MANILA, Philippines - Optimism among Filipinos is now at its highest level since the 1997 Asian financial crisis due to the ascendancy of President Benigno "Noynoy" Aquino III, a new survey by private pollster Pulse Asia revealed Tuesday.
The survey, which was conducted last July 1 to 11 or during the first few days of the Aquino administration, showed that 53% of Filipinos believe that their personal quality of life will change for the better by next year, compared to 32% optimism last March. On the other hand, pessimism dropped from 26% in March to 11% in July. Only 35% of Filipinos feel that there will be no change in their lives by next year.
"The highest optimism rate ever recorded was the month before the Asian financial crisis. Optimism now is actually higher than before the financial crisis," Pulse Asia chief research fellow Dr. Maria Ana Tabunda told abs-cbnNEWS.com.
On the other hand, she said net pessimism hit its peak in July 2008 at the height of the rice and oil price crises.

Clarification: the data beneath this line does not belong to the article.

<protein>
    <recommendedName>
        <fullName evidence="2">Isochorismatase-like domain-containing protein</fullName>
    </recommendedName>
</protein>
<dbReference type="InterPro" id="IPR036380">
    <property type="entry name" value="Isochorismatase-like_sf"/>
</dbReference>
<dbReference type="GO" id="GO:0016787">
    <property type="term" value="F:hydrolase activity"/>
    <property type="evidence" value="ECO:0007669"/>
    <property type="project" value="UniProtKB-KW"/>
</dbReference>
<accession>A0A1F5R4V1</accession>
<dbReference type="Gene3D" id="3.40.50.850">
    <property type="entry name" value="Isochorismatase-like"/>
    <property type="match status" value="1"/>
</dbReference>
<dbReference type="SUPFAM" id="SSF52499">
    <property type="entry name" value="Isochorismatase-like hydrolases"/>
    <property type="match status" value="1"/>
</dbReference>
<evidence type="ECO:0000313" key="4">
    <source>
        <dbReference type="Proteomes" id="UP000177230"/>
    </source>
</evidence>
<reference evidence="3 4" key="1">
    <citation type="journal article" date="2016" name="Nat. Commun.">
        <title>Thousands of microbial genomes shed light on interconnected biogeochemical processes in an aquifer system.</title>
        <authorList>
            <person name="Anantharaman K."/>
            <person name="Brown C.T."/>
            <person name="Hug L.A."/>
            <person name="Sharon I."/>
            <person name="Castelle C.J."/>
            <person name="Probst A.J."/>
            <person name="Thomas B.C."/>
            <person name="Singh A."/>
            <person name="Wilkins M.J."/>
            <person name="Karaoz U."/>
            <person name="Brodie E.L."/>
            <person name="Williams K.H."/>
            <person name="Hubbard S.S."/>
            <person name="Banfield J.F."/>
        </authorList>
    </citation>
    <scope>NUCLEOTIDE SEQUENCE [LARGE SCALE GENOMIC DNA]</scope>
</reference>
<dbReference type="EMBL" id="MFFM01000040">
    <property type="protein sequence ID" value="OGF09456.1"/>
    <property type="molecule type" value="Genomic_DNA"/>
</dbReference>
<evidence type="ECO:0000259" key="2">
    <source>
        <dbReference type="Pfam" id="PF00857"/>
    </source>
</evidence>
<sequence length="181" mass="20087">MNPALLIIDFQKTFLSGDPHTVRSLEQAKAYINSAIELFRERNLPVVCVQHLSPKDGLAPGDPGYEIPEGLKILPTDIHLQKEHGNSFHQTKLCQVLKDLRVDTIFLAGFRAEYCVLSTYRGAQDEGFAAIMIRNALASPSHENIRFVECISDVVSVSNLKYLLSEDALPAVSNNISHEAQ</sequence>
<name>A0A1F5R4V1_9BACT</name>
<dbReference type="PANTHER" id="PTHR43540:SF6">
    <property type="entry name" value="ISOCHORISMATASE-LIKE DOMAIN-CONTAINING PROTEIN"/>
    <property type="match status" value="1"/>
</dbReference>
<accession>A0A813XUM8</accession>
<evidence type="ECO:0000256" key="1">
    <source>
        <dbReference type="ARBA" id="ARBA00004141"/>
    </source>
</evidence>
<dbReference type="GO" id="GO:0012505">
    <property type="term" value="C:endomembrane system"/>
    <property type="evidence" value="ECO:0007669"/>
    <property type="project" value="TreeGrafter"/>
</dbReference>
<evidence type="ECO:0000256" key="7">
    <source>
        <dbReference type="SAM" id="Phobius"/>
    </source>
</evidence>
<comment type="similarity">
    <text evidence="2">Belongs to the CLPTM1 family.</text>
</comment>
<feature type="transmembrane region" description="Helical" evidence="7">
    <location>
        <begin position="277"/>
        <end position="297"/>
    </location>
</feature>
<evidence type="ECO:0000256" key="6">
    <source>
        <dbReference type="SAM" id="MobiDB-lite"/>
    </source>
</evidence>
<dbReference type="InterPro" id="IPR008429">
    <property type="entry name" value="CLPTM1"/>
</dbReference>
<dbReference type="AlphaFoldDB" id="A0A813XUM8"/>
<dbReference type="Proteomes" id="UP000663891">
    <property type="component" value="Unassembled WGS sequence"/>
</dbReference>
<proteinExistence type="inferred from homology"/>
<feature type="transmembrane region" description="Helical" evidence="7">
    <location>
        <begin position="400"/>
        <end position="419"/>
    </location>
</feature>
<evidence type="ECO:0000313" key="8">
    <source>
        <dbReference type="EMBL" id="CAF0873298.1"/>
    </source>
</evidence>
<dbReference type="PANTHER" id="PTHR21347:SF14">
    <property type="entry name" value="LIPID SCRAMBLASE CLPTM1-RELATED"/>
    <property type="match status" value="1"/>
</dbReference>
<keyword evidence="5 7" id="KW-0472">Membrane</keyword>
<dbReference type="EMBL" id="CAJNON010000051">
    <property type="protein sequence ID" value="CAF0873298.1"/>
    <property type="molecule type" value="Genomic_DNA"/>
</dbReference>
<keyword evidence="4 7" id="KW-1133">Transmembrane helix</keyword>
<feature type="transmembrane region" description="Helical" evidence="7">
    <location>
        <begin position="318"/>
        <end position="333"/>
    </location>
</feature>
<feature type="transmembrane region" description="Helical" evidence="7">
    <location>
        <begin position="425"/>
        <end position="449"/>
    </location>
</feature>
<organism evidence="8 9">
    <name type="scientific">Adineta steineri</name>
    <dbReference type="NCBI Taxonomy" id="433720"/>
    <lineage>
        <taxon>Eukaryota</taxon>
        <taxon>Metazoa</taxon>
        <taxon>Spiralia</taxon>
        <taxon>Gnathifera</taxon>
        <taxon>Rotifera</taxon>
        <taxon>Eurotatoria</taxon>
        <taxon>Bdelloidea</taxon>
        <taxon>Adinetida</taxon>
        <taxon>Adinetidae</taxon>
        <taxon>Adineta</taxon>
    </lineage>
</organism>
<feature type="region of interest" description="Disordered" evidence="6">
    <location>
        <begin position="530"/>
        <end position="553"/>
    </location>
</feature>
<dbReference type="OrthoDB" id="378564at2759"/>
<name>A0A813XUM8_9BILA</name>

Tabunda said the high optimism rate is directly related to the new administration, which has a record of honesty. "I think more people believe that there will be positive change in their lives because of the new president," she said.
The survey showed that optimism increased across all geographic areas and socioeconomic classes in July. The highest optimism rate was recorded among respondents from National Capital Region (66%) and among Class ABC respondents.
It showed that 56% of Filipinos believe that the country will be better off by next year, compared to 31% who said it will remain the same and 13% who said it will be worse.
Tabunda said another significant finding in the new survey is that Filipinos are becoming more hopeful for the country. She said 88% of Filipinos disagree with the statement that "this country (the Philippines) is hopeless" compared to 4% who agree.
In past Pulse Asia surveys, agreement that the Philippines is hopeless was as high as 18% in 2006 and 2007. "It just shows that Filipinos are becoming more hopeful because they have more reason to believe that the situation will get better instead of worsen," he said.
A total of 1,200 respondents participated in the survey.